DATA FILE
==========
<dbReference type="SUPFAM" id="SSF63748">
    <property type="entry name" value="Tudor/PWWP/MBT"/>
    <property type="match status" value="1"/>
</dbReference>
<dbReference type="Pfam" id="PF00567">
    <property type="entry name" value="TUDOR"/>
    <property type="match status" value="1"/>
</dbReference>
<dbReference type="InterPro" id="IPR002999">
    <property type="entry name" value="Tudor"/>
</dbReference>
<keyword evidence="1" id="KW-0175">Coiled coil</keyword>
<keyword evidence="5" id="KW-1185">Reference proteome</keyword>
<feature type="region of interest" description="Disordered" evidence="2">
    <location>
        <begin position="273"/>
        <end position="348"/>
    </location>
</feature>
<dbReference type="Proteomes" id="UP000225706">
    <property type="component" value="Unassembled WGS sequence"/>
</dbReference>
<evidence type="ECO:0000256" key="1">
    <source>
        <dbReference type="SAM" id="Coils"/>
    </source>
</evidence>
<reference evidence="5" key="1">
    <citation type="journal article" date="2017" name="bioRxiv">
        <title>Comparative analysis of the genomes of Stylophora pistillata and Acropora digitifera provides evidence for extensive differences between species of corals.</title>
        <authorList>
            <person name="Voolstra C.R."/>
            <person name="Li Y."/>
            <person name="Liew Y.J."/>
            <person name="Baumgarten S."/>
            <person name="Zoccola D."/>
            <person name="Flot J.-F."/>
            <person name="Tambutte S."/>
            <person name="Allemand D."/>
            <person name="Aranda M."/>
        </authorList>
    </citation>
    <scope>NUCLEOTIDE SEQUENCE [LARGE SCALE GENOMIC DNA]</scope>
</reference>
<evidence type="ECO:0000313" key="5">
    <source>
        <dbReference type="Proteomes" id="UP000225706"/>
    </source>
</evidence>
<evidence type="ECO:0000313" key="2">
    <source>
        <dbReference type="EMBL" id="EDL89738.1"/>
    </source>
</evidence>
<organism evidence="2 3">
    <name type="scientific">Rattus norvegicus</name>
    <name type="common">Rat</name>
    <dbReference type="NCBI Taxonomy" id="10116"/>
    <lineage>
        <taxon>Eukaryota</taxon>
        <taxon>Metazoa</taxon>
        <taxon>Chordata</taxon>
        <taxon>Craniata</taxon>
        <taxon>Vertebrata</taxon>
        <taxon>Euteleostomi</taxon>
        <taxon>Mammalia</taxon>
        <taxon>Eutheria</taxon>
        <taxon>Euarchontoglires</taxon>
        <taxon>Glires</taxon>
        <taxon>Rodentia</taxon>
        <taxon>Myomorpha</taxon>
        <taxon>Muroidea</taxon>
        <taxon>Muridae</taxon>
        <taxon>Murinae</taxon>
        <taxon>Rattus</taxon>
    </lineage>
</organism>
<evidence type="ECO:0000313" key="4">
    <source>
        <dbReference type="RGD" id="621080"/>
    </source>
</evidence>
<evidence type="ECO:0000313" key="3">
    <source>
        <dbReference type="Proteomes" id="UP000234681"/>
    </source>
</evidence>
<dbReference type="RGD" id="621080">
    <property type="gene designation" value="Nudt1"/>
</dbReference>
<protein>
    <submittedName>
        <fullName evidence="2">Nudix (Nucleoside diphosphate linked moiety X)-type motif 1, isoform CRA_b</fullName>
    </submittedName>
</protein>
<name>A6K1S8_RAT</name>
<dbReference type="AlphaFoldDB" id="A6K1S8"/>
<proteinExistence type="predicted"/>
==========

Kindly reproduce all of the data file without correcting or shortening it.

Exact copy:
<dbReference type="SUPFAM" id="SSF63748">
    <property type="entry name" value="Tudor/PWWP/MBT"/>
    <property type="match status" value="1"/>
</dbReference>
<dbReference type="Pfam" id="PF00567">
    <property type="entry name" value="TUDOR"/>
    <property type="match status" value="1"/>
</dbReference>
<dbReference type="InterPro" id="IPR002999">
    <property type="entry name" value="Tudor"/>
</dbReference>
<keyword evidence="1" id="KW-0175">Coiled coil</keyword>
<keyword evidence="5" id="KW-1185">Reference proteome</keyword>
<feature type="region of interest" description="Disordered" evidence="2">
    <location>
        <begin position="273"/>
        <end position="348"/>
    </location>
</feature>
<dbReference type="Proteomes" id="UP000225706">
    <property type="component" value="Unassembled WGS sequence"/>
</dbReference>
<evidence type="ECO:0000256" key="1">
    <source>
        <dbReference type="SAM" id="Coils"/>
    </source>
</evidence>
<reference evidence="5" key="1">
    <citation type="journal article" date="2017" name="bioRxiv">
        <title>Comparative analysis of the genomes of Stylophora pistillata and Acropora digitifera provides evidence for extensive differences between species of corals.</title>
        <authorList>
            <person name="Voolstra C.R."/>
            <person name="Li Y."/>
            <person name="Liew Y.J."/>
            <person name="Baumgarten S."/>
            <person name="Zoccola D."/>
            <person name="Flot J.-F."/>
            <person name="Tambutte S."/>
            <person name="Allemand D."/>
            <person name="Aranda M."/>
        </authorList>
    </citation>
    <scope>NUCLEOTIDE SEQUENCE [LARGE SCALE GENOMIC DNA]</scope>
</reference>
<evidence type="ECO:0000313" key="5">
    <source>
        <dbReference type="Proteomes" id="UP000225706"/>
    </source>
</evidence>
<evidence type="ECO:0000313" key="2">
    <source>
        <dbReference type="EMBL" id="EDL89738.1"/>
    </source>
</evidence>
<organism evidence="2 3">
    <name type="scientific">Rattus norvegicus</name>
    <name type="common">Rat</name>
    <dbReference type="NCBI Taxonomy" id="10116"/>
    <lineage>
        <taxon>Eukaryota</taxon>
        <taxon>Metazoa</taxon>
        <taxon>Chordata</taxon>
        <taxon>Craniata</taxon>
        <taxon>Vertebrata</taxon>
        <taxon>Euteleostomi</taxon>
        <taxon>Mammalia</taxon>
        <taxon>Eutheria</taxon>
        <taxon>Euarchontoglires</taxon>
        <taxon>Glires</taxon>
        <taxon>Rodentia</taxon>
        <taxon>Myomorpha</taxon>
        <taxon>Muroidea</taxon>
        <taxon>Muridae</taxon>
        <taxon>Murinae</taxon>
        <taxon>Rattus</taxon>
    </lineage>
</organism>
<evidence type="ECO:0000313" key="4">
    <source>
        <dbReference type="RGD" id="621080"/>
    </source>
</evidence>
<evidence type="ECO:0000313" key="3">
    <source>
        <dbReference type="Proteomes" id="UP000234681"/>
    </source>
</evidence>
<dbReference type="RGD" id="621080">
    <property type="gene designation" value="Nudt1"/>
</dbReference>
<protein>
    <submittedName>
        <fullName evidence="2">Nudix (Nucleoside diphosphate linked moiety X)-type motif 1, isoform CRA_b</fullName>
    </submittedName>
</protein>
<name>A6K1S8_RAT</name>
<dbReference type="AlphaFoldDB" id="A6K1S8"/>
<proteinExistence type="predicted"/>